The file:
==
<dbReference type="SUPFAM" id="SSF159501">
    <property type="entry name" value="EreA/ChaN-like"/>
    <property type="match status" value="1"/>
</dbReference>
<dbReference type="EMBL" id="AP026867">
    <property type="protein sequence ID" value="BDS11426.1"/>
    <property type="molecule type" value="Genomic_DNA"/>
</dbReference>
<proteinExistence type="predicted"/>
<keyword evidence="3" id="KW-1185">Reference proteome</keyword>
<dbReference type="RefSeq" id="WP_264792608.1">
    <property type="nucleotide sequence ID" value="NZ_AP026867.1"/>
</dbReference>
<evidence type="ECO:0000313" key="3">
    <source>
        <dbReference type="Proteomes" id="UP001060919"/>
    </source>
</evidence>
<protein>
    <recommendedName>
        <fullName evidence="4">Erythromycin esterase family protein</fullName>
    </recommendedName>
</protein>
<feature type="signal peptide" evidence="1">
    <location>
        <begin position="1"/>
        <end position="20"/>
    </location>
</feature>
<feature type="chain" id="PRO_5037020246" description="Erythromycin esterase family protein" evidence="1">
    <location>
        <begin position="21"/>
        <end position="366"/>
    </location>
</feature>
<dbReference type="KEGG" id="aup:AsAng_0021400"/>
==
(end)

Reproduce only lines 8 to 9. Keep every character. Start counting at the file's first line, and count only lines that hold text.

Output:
</dbReference>
<proteinExistence type="predicted"/>